University of Miami, PhD
EREF Scholar 2021
Modification on Fly Ash Specifications to Allow the Reuse of Marginal and Unconventional Source Fly Ashes
Coal combustion products (CCP) are the materials produced when coal is burned to generate electricity. These include fly ash, bottom ash, boiler slag, flue gas desulfurization gypsum, etc. Fly ash is a fine, powdery substance that “flies up” from the coal combustion chamber and is captured by emissions controls. Fly ash is the most commonly used supplementary cementitious material (SCM) in concrete. The addition of fly ash makes the fresh concrete easier to mix, and makes the hardened concrete more resistant to erosion. It can also reduce the CO2 emissions which are mainly associated with production of cement clinker. Therefore, availability of fly ash is essential for the continued production of sustainable and durable concrete.
The decreasing amount of high-quality virgin fly ash cannot meet the demand of the concrete industry. One possible solution is to recover historically landfilled or ponded fly ashes. Fly ash was landfilled in the past decades due to supply exceeding demand, material being lower-quality/off-spec, among other reasons. With over 1.3 billion tons of landfilled and ponded fly ash in the US, the fly ash shortfalls in the concrete industry can potentially be alleviated.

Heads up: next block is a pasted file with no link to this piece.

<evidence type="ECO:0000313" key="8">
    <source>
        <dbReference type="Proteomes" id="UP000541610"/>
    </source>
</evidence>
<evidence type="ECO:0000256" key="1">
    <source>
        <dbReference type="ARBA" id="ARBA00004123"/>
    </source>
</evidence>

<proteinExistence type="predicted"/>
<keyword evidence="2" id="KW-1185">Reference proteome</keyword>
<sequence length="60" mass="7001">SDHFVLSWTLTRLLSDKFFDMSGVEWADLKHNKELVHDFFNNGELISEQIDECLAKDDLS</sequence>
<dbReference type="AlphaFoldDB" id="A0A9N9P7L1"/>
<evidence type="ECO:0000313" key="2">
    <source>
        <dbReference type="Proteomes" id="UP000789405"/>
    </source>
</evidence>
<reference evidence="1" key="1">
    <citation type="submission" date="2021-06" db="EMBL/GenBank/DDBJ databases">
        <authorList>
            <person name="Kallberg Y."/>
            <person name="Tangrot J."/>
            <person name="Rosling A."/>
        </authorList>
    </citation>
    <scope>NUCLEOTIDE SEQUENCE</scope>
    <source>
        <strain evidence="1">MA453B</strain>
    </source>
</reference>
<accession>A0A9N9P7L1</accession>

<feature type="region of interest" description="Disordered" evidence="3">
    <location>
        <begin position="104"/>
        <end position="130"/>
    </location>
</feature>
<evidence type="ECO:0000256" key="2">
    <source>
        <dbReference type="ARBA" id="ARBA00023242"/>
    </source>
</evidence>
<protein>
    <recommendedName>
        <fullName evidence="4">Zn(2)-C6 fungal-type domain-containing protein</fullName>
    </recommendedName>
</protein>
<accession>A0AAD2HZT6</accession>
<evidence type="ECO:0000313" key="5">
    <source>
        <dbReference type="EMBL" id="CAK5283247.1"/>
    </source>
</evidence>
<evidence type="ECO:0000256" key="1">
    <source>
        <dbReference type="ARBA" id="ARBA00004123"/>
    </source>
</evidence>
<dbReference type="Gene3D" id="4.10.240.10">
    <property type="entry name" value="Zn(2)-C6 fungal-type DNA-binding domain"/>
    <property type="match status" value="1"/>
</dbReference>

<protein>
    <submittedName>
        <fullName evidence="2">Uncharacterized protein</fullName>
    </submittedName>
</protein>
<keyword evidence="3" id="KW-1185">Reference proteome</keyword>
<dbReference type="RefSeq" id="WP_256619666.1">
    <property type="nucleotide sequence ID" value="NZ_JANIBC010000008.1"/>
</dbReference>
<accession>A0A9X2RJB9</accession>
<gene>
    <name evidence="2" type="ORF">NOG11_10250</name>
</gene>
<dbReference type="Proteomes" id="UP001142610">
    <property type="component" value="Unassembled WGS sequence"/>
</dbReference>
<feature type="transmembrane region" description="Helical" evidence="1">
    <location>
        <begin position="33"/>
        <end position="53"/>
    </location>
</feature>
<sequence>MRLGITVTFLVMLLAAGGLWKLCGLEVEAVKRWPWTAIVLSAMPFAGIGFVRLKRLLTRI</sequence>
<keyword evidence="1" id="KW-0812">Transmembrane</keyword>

Ying’s research focuses on the reactivity and beneficial reuse of marginal (barely passing the current requirements) and unconventional source (reclaimed, processed and off-spec) fly ashes, and other solid waste materials (such as metal slags and bottom ash) to significantly reduce industrial waste in landfills. For example, one use for fly ash is to partially replace cement in concrete, leading to more sustainable and durable construction materials. By monitoring the reactivity and long-term performance of such materials, the feasibility of using unconventional fly ash, and other industrial by-products to replace cement in concrete can be determined. Once the material is proved feasible to use, the corresponding standards should be proposed or updated. A major aim of Ying’s PhD research is the modification of current US fly ash specifications to allow for the use of alternative fly ashes, which are currently landfilled, ponded, and stockpiled.
Ying is a PhD student in Civil Engineering at the University of Miami since January 2020. She was also a visiting scholar there from May 2018 to June 2019. She obtained her M.S. and B.S. at the University of Science and Technology Beijing. Her undergraduate and master’s research focused on industrial solid waste utilization and novel infrastructure materials, such as processing and resource utilization of mine tailings to create green building materials. Her ultimate career goal is to become a Professor working on solid waste and supplementary cementitious materials including various types of solid wastes (fly ash, bottom ash, municipal waste incineration fly ash, steel slag, etc.). She hopes to make a long-term contribution in this field to substantially increase the beneficial reuse of such unconventional solid wastes.